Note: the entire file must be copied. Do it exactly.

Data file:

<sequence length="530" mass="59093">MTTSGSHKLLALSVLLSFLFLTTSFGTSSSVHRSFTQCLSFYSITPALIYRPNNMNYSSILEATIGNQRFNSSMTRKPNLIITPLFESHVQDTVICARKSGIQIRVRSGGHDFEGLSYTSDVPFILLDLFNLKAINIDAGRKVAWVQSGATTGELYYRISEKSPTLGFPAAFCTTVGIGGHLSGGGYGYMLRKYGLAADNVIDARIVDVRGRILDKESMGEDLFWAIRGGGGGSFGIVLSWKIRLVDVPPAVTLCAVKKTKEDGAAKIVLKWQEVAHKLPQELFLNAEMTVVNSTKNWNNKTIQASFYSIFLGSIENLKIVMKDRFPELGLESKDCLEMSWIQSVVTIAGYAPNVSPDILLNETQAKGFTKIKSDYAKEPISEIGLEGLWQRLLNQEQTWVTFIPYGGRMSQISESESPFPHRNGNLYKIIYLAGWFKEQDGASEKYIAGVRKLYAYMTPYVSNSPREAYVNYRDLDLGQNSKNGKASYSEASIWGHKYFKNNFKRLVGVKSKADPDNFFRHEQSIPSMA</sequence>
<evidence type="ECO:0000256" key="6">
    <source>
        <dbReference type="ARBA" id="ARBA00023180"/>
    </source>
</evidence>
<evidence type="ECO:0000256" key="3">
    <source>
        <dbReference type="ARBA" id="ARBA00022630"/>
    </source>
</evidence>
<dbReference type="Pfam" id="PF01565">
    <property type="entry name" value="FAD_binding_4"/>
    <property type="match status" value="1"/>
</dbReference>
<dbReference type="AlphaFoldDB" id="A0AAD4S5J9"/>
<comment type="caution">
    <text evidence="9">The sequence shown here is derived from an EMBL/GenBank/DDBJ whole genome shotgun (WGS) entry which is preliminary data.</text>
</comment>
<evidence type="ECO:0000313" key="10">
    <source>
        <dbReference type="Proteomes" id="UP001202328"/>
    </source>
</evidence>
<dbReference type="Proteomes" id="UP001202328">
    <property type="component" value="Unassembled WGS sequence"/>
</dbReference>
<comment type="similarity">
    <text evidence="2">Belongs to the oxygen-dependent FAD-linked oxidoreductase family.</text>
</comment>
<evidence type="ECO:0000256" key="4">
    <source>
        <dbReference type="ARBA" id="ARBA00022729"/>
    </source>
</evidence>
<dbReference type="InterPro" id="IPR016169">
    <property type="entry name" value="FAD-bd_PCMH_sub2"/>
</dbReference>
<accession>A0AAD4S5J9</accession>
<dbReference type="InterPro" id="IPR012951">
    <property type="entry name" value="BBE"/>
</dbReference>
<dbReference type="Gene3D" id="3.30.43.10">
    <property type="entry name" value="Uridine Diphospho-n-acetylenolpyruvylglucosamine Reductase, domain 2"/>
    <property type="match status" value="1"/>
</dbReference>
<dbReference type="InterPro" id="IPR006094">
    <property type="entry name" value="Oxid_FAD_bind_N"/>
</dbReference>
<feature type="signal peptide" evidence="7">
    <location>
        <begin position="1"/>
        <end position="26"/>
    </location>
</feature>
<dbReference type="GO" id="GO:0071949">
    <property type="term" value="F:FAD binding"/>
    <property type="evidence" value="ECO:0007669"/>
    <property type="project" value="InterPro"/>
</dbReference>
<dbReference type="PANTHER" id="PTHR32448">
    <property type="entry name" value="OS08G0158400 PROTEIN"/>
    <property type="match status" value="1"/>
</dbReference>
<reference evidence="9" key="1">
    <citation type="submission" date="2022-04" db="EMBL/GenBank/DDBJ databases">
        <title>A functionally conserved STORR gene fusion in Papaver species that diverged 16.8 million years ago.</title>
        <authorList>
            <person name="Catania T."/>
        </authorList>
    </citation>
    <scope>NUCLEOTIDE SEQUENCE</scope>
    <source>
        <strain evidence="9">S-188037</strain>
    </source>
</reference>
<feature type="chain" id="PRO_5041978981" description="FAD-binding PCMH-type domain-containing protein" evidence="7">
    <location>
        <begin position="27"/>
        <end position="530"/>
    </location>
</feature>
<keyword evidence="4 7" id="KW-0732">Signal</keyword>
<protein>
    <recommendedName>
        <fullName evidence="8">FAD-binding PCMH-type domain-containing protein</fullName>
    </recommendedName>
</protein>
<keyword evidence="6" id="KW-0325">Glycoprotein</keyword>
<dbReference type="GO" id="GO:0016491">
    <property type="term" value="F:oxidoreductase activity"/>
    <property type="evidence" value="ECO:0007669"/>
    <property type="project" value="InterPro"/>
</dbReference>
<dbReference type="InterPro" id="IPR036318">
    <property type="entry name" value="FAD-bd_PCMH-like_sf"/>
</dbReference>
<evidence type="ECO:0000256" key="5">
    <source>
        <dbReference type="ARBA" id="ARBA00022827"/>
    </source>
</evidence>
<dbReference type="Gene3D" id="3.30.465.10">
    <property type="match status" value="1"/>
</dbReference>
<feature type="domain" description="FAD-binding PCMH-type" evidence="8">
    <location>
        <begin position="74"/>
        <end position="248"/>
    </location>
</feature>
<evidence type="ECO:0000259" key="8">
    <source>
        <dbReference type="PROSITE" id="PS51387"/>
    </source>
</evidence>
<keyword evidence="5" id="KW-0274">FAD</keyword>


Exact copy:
<sequence length="530" mass="59093">MTTSGSHKLLALSVLLSFLFLTTSFGTSSSVHRSFTQCLSFYSITPALIYRPNNMNYSSILEATIGNQRFNSSMTRKPNLIITPLFESHVQDTVICARKSGIQIRVRSGGHDFEGLSYTSDVPFILLDLFNLKAINIDAGRKVAWVQSGATTGELYYRISEKSPTLGFPAAFCTTVGIGGHLSGGGYGYMLRKYGLAADNVIDARIVDVRGRILDKESMGEDLFWAIRGGGGGSFGIVLSWKIRLVDVPPAVTLCAVKKTKEDGAAKIVLKWQEVAHKLPQELFLNAEMTVVNSTKNWNNKTIQASFYSIFLGSIENLKIVMKDRFPELGLESKDCLEMSWIQSVVTIAGYAPNVSPDILLNETQAKGFTKIKSDYAKEPISEIGLEGLWQRLLNQEQTWVTFIPYGGRMSQISESESPFPHRNGNLYKIIYLAGWFKEQDGASEKYIAGVRKLYAYMTPYVSNSPREAYVNYRDLDLGQNSKNGKASYSEASIWGHKYFKNNFKRLVGVKSKADPDNFFRHEQSIPSMA</sequence>
<evidence type="ECO:0000256" key="6">
    <source>
        <dbReference type="ARBA" id="ARBA00023180"/>
    </source>
</evidence>
<evidence type="ECO:0000256" key="3">
    <source>
        <dbReference type="ARBA" id="ARBA00022630"/>
    </source>
</evidence>
<dbReference type="Pfam" id="PF01565">
    <property type="entry name" value="FAD_binding_4"/>
    <property type="match status" value="1"/>
</dbReference>
<dbReference type="AlphaFoldDB" id="A0AAD4S5J9"/>
<comment type="caution">
    <text evidence="9">The sequence shown here is derived from an EMBL/GenBank/DDBJ whole genome shotgun (WGS) entry which is preliminary data.</text>
</comment>
<evidence type="ECO:0000313" key="10">
    <source>
        <dbReference type="Proteomes" id="UP001202328"/>
    </source>
</evidence>
<dbReference type="Proteomes" id="UP001202328">
    <property type="component" value="Unassembled WGS sequence"/>
</dbReference>
<comment type="similarity">
    <text evidence="2">Belongs to the oxygen-dependent FAD-linked oxidoreductase family.</text>
</comment>
<evidence type="ECO:0000256" key="4">
    <source>
        <dbReference type="ARBA" id="ARBA00022729"/>
    </source>
</evidence>
<dbReference type="InterPro" id="IPR016169">
    <property type="entry name" value="FAD-bd_PCMH_sub2"/>
</dbReference>
<accession>A0AAD4S5J9</accession>
<dbReference type="InterPro" id="IPR012951">
    <property type="entry name" value="BBE"/>
</dbReference>
<dbReference type="Gene3D" id="3.30.43.10">
    <property type="entry name" value="Uridine Diphospho-n-acetylenolpyruvylglucosamine Reductase, domain 2"/>
    <property type="match status" value="1"/>
</dbReference>
<dbReference type="InterPro" id="IPR006094">
    <property type="entry name" value="Oxid_FAD_bind_N"/>
</dbReference>
<feature type="signal peptide" evidence="7">
    <location>
        <begin position="1"/>
        <end position="26"/>
    </location>
</feature>
<dbReference type="GO" id="GO:0071949">
    <property type="term" value="F:FAD binding"/>
    <property type="evidence" value="ECO:0007669"/>
    <property type="project" value="InterPro"/>
</dbReference>
<dbReference type="PANTHER" id="PTHR32448">
    <property type="entry name" value="OS08G0158400 PROTEIN"/>
    <property type="match status" value="1"/>
</dbReference>
<reference evidence="9" key="1">
    <citation type="submission" date="2022-04" db="EMBL/GenBank/DDBJ databases">
        <title>A functionally conserved STORR gene fusion in Papaver species that diverged 16.8 million years ago.</title>
        <authorList>
            <person name="Catania T."/>
        </authorList>
    </citation>
    <scope>NUCLEOTIDE SEQUENCE</scope>
    <source>
        <strain evidence="9">S-188037</strain>
    </source>
</reference>
<feature type="chain" id="PRO_5041978981" description="FAD-binding PCMH-type domain-containing protein" evidence="7">
    <location>
        <begin position="27"/>
        <end position="530"/>
    </location>
</feature>
<keyword evidence="4 7" id="KW-0732">Signal</keyword>
<protein>
    <recommendedName>
        <fullName evidence="8">FAD-binding PCMH-type domain-containing protein</fullName>
    </recommendedName>
</protein>
<keyword evidence="6" id="KW-0325">Glycoprotein</keyword>
<dbReference type="GO" id="GO:0016491">
    <property type="term" value="F:oxidoreductase activity"/>
    <property type="evidence" value="ECO:0007669"/>
    <property type="project" value="InterPro"/>
</dbReference>
<dbReference type="InterPro" id="IPR036318">
    <property type="entry name" value="FAD-bd_PCMH-like_sf"/>
</dbReference>
<evidence type="ECO:0000256" key="5">
    <source>
        <dbReference type="ARBA" id="ARBA00022827"/>
    </source>
</evidence>
<dbReference type="Gene3D" id="3.30.465.10">
    <property type="match status" value="1"/>
</dbReference>
<feature type="domain" description="FAD-binding PCMH-type" evidence="8">
    <location>
        <begin position="74"/>
        <end position="248"/>
    </location>
</feature>
<evidence type="ECO:0000259" key="8">
    <source>
        <dbReference type="PROSITE" id="PS51387"/>
    </source>
</evidence>
<keyword evidence="5" id="KW-0274">FAD</keyword>